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Friday, 18 September 2015

Classic Film Review: Heavens Above! (1963)

Heavens Above! stars Peter Sellers as an irreverent minister posted by accident to a snobbish parish. A name mix-up means that Reverend John Smallwood transfers from being a hapless prison chaplain to a complacent town where he proceeds to stir things up in his own gentle style. He sticks to the Bible rather than the Church, which causes a few problems. This satirical look at contemporary life also features Cecil Parker, Ian Carmichael, Eric Sykes, Miriam Karlin and Isabel Jeans.

I enjoyed this one, though not as much as I expected I might. It's amusing seeing the mix-up between the two John Smallwoods and watching the 'wrong' one's introduction into the village. Peter Sellers plays the idealistic minister perfectly - not once do you get the impression that the poor chap knows what on earth he's doing. His influence on Lady Despard (Jeans) is entirely realistic at first, as are the progressions of the other major stories. For instance, after seeing a large family evicted from their plot of land Smallwood invites them to stay at the vicarage with him. In this film everyone but Smallwood has an ulterior motive, even Lady Despard who is desperate to save her soul. As such, things don't exactly work out well.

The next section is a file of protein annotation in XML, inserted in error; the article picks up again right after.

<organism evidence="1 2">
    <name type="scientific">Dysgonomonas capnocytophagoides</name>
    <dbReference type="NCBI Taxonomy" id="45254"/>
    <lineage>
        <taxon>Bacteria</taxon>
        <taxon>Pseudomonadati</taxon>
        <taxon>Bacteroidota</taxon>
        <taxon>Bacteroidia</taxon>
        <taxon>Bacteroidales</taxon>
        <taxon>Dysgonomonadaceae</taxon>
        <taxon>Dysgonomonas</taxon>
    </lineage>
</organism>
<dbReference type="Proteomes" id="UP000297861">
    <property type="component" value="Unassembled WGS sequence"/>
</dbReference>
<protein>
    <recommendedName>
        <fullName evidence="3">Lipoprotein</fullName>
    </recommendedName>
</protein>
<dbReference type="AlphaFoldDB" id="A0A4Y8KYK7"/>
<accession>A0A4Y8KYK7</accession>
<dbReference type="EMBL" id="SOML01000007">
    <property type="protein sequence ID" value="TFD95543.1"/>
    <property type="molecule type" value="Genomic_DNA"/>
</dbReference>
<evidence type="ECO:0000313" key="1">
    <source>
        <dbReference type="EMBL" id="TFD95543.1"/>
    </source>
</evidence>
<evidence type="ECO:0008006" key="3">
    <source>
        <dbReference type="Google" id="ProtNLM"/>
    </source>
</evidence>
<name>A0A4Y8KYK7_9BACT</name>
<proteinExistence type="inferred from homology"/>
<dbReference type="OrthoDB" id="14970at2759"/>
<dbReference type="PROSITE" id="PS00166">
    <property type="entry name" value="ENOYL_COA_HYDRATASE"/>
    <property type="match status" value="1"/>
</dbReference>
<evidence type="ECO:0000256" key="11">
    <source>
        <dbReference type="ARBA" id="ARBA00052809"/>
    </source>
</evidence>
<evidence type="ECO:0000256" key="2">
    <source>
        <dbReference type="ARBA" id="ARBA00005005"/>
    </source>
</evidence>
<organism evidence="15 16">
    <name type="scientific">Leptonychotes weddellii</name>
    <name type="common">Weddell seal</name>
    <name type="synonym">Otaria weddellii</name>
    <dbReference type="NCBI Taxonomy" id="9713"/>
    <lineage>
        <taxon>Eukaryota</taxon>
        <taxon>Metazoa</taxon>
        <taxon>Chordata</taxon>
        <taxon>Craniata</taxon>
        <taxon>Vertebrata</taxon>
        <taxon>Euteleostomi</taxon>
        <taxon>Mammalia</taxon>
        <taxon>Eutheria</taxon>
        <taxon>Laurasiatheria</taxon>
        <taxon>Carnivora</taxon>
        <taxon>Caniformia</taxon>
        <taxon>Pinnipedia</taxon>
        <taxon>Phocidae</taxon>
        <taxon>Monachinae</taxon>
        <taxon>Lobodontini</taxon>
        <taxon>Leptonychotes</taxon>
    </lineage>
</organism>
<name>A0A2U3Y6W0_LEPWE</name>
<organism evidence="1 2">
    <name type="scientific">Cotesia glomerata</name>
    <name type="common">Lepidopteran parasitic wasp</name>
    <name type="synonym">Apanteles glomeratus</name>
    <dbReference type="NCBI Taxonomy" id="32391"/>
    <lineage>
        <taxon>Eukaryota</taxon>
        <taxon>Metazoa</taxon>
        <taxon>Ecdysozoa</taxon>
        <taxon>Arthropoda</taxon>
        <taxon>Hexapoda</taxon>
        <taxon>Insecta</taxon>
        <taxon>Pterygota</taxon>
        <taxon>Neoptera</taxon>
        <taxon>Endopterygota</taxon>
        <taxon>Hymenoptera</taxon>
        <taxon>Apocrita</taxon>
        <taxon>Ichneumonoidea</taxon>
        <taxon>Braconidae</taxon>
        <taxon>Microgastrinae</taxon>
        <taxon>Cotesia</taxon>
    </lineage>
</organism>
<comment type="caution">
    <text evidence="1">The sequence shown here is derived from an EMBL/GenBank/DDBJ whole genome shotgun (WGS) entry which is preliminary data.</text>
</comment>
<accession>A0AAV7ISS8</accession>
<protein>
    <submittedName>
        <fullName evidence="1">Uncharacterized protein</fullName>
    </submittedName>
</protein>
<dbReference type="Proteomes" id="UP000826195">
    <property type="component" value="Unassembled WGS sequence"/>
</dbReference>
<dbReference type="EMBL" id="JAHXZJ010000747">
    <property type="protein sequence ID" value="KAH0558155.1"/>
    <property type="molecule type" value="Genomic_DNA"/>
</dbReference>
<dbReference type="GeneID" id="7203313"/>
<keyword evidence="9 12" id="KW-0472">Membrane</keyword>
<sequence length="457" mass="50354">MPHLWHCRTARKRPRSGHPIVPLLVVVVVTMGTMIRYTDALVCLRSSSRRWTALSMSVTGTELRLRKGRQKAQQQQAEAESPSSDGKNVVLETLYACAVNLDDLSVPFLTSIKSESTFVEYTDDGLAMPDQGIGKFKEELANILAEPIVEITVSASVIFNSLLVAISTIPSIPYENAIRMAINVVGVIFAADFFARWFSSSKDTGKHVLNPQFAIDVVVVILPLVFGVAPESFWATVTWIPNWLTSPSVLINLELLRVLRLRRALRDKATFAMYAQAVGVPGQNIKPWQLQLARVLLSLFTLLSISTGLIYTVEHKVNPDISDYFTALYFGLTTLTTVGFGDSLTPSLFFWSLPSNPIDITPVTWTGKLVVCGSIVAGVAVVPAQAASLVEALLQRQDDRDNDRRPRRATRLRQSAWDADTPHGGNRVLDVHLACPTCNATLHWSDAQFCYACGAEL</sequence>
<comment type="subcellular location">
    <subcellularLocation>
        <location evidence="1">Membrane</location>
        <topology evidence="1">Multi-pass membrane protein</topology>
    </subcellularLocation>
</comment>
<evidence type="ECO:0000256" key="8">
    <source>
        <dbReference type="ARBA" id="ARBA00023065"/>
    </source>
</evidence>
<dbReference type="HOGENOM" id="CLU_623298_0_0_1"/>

There are moments of brilliance, including when the food bank established to help the poor begins putting the local tradesmen out of business. It's an excellent examination of good intentions gone awry but the film itself begins to lose its way in the last third with a plot twist that's memorable for all the wrong reasons.

In truth, when I think of this film I'm likely to think more of the bizarre ending than anything else, which is a shame. Heavens Above! makes some good points, perhaps as relevant today as they were then, but it loses its effect somewhat and I wish a more plausible ending could've been found.

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